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'Schindler's List' survivor shares message of hope

Posted December 14, 2009
Updated February 6, 2013

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— For most people, "Schindler's List," was a powerful movie about a German businessman who saved the lives of Jewish refugees during the Holocaust by hiring them to work in his factories.

For Leon Leyson, it was his life – and a story he kept quiet for more than 40 years until the film in 1993.

Leon Leyson Web only: 'Schindler's list' survivor Leon Leyson

"It was real. It looked real. It's the way I remembered it," Leyson said recently, while in Raleigh sharing his experience with the Chabad-Lubavitch Center.

Born Leib Jejzon, Leyson was 13 in 1942 when his father took him to work at a factory owned by Oskar Schindler, who initially hired Jews as cheap labor. Eventually, Schindler witnessed the horrors the refugees faced and saved nearly 1,200 of them from death.

At age 18, Leyson moved to California with his parents to start a new life. He went to school, married and had two children and four grandchildren.

Now 80, Leyson shares his story, speaking to students and community organizations across the United States about his experience – the constant hunger, life in the Nazi-created ghetto in Kraków, working at the factory and the daily struggle to survive.

"The worst part of the movie for me to watch – there was a scene in the movie where there's a horse-drawn wagon with furniture and stuff on it coming into the ghetto. That could have been a picture of my family moving in," he said. "Even today, as I watch that, I just want to get up and say, 'Don't go in there.'"

His message is about hope, he said, and letting others know that everyone has the ability to affect countless lives in a positive way.

"The message is that the human spirit is indestructible, that Schindler was a single person who did the right thing in the worst of times," he said.

Even after everyone on the list is gone – there are about 60 to 70 survivors today – he said he knows Schindler's impact will live on.

"We have four grandchildren, and they will have children, and their children will have children," he said. "So, this kind of thing just continues on forever, and it expands."

And for that, Leyson said, he is eternally grateful.


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  • TomLynda Dec 15, 2009

    19tarheel75, You put it so well.

    If we don't remember our history, we will be condemded to repeat our mistakes.

    Just as bringing the terrorist to NY for a trial. We are now bact to the pre 9-11 mentatality. It's just a matter of time now before America gets hit again, probably by sucide bombers this time among other ways.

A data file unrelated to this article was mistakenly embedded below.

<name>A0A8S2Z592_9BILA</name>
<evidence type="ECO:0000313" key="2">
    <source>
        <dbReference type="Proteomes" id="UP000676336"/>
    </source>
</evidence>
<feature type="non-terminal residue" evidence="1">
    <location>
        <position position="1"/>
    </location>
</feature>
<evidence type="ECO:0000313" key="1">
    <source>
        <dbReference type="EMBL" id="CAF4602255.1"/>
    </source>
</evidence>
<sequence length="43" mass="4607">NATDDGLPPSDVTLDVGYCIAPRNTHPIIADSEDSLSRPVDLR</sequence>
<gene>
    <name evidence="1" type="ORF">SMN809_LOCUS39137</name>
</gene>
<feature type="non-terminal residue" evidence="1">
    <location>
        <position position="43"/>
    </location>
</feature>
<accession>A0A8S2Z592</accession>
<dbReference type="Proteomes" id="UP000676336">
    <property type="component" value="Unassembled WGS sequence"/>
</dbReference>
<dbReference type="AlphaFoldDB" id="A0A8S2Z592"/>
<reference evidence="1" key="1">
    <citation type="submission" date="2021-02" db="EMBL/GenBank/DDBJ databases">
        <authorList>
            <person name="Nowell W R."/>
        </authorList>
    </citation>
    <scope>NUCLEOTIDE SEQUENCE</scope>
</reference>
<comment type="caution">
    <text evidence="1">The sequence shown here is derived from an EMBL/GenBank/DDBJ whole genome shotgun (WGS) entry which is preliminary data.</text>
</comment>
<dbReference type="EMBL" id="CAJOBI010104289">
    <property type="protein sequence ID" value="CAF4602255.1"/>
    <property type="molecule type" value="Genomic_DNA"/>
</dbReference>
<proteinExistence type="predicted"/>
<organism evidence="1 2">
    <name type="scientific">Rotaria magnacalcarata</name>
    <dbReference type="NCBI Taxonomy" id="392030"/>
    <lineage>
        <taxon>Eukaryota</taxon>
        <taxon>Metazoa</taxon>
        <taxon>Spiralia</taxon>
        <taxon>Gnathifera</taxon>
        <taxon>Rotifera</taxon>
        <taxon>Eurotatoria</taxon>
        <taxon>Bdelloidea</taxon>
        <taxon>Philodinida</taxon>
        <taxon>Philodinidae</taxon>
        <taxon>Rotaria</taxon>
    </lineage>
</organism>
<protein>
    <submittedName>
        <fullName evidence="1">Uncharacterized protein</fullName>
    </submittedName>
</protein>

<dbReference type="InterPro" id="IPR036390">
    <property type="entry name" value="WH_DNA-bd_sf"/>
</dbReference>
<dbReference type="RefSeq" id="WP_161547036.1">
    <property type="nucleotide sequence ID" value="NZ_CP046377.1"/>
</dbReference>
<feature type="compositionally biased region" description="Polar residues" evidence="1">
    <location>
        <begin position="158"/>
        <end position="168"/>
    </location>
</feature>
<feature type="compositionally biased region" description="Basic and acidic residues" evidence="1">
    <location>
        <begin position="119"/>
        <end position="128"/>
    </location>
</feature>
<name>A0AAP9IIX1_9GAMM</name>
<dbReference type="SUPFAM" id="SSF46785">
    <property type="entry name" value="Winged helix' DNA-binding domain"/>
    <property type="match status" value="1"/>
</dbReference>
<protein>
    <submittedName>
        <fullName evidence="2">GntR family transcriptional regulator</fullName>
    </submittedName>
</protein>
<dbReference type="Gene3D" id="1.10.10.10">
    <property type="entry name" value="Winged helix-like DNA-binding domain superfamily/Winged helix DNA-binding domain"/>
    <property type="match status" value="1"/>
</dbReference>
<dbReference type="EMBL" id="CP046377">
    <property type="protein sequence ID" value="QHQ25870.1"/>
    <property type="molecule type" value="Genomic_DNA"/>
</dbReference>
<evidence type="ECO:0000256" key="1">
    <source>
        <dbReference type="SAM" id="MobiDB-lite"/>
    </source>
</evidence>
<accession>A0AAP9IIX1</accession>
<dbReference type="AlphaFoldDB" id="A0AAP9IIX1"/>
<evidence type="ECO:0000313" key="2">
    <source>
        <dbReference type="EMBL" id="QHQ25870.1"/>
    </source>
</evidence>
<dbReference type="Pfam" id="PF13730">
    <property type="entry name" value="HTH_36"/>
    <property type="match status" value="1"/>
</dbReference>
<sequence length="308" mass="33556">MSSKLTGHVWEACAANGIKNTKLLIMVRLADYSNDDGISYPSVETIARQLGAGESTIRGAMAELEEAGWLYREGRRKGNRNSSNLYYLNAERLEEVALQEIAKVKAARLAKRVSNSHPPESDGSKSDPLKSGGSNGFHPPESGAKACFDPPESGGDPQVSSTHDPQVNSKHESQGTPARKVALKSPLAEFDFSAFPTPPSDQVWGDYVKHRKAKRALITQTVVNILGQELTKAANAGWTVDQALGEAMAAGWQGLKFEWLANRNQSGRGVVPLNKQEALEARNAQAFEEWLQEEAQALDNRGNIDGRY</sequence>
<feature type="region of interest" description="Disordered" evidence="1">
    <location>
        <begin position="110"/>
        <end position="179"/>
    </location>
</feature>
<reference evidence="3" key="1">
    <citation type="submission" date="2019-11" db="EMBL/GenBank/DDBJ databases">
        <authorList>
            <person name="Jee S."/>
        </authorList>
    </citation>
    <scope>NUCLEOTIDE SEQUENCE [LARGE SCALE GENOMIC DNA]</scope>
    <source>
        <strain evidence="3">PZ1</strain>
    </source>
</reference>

Oscar Schindler and others who did the right thing during World War II inspire me.

    Looking at the DVD set "Band of Brothers", where the GI's came upond the death camps really tells it. Relatives that were in the war told us about it when we were children. They never forgot it, nor should we, and we have to keep that history alive, so it will never be repeated.

  • 19tarheel75 Dec 15, 2009

    The only way to succeed in the future is to study our past and stive to NOT make those same mistakes again - and again.

    Unfortunately, many of our leaders and politicians are only trying to serve their own self interests for their future and their place in history.

  • sssh.. whisper Dec 15, 2009

    Such a horrible tragedy for those people to have gone through.. but what a wonderful way to celebrate HOPE. Thank you for sharing.

  • WRALcensorsforIslam Dec 15, 2009

    Well, the horrific thing is that there were so few willing to do the right thing. For every Oscar Schindler there were thousands of Germans, Austrians, Danes, Frenchmen, Belgians, Latvians, et al, only too happy to join the SS or help the SS exterminate Jews or to profit from their misery.

    Schindler's main value was not saving 1200 lives, as good and honorable as that was, it was and is to serve as an indictment and conviction of the rest of the Germans and Europeans for their refusal to do anything. Starting with the Pope and working down the list from there.

  • NC Reader Dec 15, 2009

    I have heard several WWII veterans tell of their horror at seeing the concentration camps, either freeing them or later, after they had been emptied. Their stories move me to tears. Thank God for the people like Oskar Schindler, Dietrich Bonhoeffer, Corrie Ten Boom, and so many others, who did the right thing at great risk to themselves and their families.